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Storyteller event scheduled for National Slavery and Human Trafficking Prevention Month

Officials from Hanscom Air Force Base, Mass., will host a virtual Storytellers event Jan. 14 to recognize January as National Slavery and Human Trafficking Prevention Month. (Courtesy Photo)

Officials from Hanscom Air Force Base, Mass., will host a virtual Storytellers event Jan. 14 to recognize January as National Slavery and Human Trafficking Prevention Month. (Courtesy Photo)

HANSCOM AIR FORCE BASE, Mass. – Base officials will host a virtual Storytellers event, “The Unimaginable Circumstance,” to recognize January as National Slavery and Human Trafficking Prevention Month, Jan. 14 at 11:30 a.m.

The annual observance raises awareness of human trafficking and provides communities the resources to recognize and report the crime.

“Boston is an affluent, educated and technology-driven area, and that can give people a false sense of security that human trafficking isn’t happening here in our communities,” said Rachel Desharnais, installation victim advocate. “Statistics show us that it happens in all populations and effects all socioeconomic classes.”

Desharnais said personnel can view “state report cards” by the Polaris Project, a national organization that works to combat human trafficking, to see statistics of trafficking and slavery across the country.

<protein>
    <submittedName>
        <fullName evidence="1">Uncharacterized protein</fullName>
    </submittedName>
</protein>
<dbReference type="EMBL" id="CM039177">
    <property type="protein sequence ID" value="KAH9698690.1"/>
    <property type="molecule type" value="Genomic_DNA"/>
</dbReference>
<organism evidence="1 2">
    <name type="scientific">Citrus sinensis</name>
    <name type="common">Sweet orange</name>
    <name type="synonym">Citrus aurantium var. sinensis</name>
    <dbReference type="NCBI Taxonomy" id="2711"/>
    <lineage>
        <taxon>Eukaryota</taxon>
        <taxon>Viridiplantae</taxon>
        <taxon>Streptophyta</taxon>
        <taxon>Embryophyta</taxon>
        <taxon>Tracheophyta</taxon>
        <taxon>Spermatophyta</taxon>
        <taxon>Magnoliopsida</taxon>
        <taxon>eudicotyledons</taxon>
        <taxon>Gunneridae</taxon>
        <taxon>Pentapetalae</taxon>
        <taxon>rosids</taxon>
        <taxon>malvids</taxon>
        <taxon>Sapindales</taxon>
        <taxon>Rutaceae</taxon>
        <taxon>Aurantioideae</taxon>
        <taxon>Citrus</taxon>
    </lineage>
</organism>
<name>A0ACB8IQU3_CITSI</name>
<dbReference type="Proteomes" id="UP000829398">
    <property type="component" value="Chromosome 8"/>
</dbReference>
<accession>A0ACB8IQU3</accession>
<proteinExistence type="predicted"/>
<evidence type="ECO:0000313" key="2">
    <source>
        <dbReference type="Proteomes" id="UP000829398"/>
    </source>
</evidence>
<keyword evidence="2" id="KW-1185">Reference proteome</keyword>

Catherine Piedad and Jasmine Grace, human trafficking survivors from the local area, will share their individual stories during the Storytellers event.

Personnel can stream the event at https://www.zoomgov.com/j/1611564944, meeting ID: 161 156 4944.

 “I want to help people understand the whole scope of human trafficking; that it happens here in the U.S. and this is what it looks like,” said Grace, a New Hampshire native. “I want to share my story in a way that empowers other survivors, but also starts a discussion and spreads awareness.”

Jersouk Touy, Hanscom’s sexual assault response coordinator, believes the event will be eye-opening for those who attend.

“We talk about combatting trafficking in persons in trainings all the time, but to see the face of someone who has lived through it puts it all in a different perspective,” said Touy. “Their stories are raw, and it will definitely be a wake-up call.”